The sprawling garden inside that enclosure had been our place of daily gathering. Soon after the hours of school we would there gather. During summer vacation, when we had more time at our disposal to do things which we always wanted to do, that garden became our shelter. We would there go as early as eight or nine in the morning and pluck fruits as we pleased. Fruits there grew abundant, mangoes, guavas, lemons. We would there go feasting. Sometimes we would sit under the big shadowy trees listening to the sweet chirping of birds which like us, gathered there. The garden, so big and vast, always provided us with some sort of adventure. We would watch different birds, their calls we tried to imitate. We would climb up to the branches of trees, made a swing tying twines. The owner of the garden lived in a mansion at the far end of the garden , near the river. Rarely they came out to see what mischief we played there at their garden. The garden had been our refuge. We spent most of our daytime there. As a result, we knew almost by sight, each and every tree in the garden. If any new sapling would be planted, we knew exactly its location. If a tree got felled for some reason, we knew that too. The garden gave us so many wonderful memories- memories of learning to imitate calls of birds, of chasing insects like bugs and beetles, of catching dragonflies and tying string to their tails and making them fly like little pets, of playing hide and seek all the afternoon till the dusk entered the garden with long shadows of trees enveloping us. The garden taught us things about climbing trees and making swings. Once someone collected a discarded rubber tyre and we hanged it from a branch of a Tree to make an improvised swing. Then there had been a little fight amongst us over who would get first the seat at the swing. The garden taught us our primary lessons of zoology and botany perhaps for we learnt to observe the flora and fauna there. Moreover, the garden made us awesome friends. We became friends in the garden and the keepers of the garden too. We, almost unknowingly became the children of the garden.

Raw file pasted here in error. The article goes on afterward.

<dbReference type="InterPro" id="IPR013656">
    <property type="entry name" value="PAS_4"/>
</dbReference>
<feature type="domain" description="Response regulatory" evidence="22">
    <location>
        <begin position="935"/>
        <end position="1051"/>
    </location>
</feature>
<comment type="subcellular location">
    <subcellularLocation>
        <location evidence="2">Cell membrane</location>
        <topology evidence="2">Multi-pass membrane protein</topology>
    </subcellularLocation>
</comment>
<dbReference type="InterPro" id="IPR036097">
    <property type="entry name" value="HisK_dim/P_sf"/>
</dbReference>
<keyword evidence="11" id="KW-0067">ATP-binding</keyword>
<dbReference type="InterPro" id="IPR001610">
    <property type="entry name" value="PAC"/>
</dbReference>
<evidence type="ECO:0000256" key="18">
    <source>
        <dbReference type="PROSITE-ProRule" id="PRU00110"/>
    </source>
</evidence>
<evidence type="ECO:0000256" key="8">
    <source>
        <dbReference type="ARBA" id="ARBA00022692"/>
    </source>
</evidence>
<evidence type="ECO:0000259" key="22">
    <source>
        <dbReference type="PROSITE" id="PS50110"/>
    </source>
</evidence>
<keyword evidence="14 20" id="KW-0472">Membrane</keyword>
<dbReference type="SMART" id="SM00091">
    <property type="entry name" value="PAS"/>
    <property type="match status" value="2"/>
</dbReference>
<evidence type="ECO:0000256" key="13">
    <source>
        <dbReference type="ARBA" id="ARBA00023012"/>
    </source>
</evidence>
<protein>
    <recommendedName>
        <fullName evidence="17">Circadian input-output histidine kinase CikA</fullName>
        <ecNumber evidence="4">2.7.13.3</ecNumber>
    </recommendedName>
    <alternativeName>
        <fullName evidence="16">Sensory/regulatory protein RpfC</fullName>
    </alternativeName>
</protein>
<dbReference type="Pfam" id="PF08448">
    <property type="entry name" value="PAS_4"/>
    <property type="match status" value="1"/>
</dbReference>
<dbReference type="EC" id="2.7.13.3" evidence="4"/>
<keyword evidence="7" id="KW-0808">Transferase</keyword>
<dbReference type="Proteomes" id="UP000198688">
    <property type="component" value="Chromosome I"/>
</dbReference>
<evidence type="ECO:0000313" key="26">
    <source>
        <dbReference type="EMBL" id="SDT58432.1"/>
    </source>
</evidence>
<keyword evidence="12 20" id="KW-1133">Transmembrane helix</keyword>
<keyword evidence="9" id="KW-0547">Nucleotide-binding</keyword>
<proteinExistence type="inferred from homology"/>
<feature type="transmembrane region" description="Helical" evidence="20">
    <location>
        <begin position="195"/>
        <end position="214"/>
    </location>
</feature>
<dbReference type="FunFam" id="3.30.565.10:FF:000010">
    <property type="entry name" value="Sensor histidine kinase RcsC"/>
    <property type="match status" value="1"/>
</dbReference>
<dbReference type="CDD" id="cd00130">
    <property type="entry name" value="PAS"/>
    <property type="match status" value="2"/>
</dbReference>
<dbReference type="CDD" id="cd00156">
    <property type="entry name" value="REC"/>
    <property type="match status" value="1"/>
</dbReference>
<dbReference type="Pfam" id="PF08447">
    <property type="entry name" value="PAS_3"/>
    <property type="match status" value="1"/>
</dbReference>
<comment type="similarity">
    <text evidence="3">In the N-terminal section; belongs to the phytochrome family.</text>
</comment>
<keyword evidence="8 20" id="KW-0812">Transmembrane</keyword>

3.Martha’s backyard

July 25, 2016

Of all the places where we liked

To spend our time more was

Martha’s backyard, Just behind her cottage,

We would there go every time

We paid our visit to hills,

And to her, of course,

Usually we would there arrive

At peak of autumn

When trees would start turning bare, Their branches shooting up to the

Sky Like ribs,

At Martha’s backyard

We always had company,

Of birds and butterflies and bees,

The scent from earth always reached us fresh

Specially in early morns, dewy drenched

Mist covered,

The spot looked like a land of fancy and dreams,

We would go there only to loiter around,

Our cries and shouts filling the air Making it cheerful,

Making it depart from its usual ascetic silence,

We there ran , jumped , hopped,

Did somersaults even,

Our bodies fell on the soft wavy grass Moss we got half covered with

Leaves oft got stuck to our pullovers,

Late in the evening,

When the hamlet turned absolutely dark

And sleepy,

When only distant hootings of owls Could only be heard,

We would sometimes gather

At Martha’s backyard,

And create log fire,

Some of us would break into a song, Some would shake a leg,

And old Martha,

Knowing we were there,

Would come and sit on the cane chair, Watching us with her eyes of grandmotherly affection and indulgence,

After so many years, when the world Had got changed,

When the hill and its surroundings Got changed too,

Martha’s backyard still holds

The same magic for me at least,

(Just to go there

And stand before those trees,

Just to go there

And embrace the mist and the fog Of autumn ,

And to roll on the wavy grass,)

Still carries every bit of Martha’s generosity,

Still I could that feel.

4. Autumn Revisited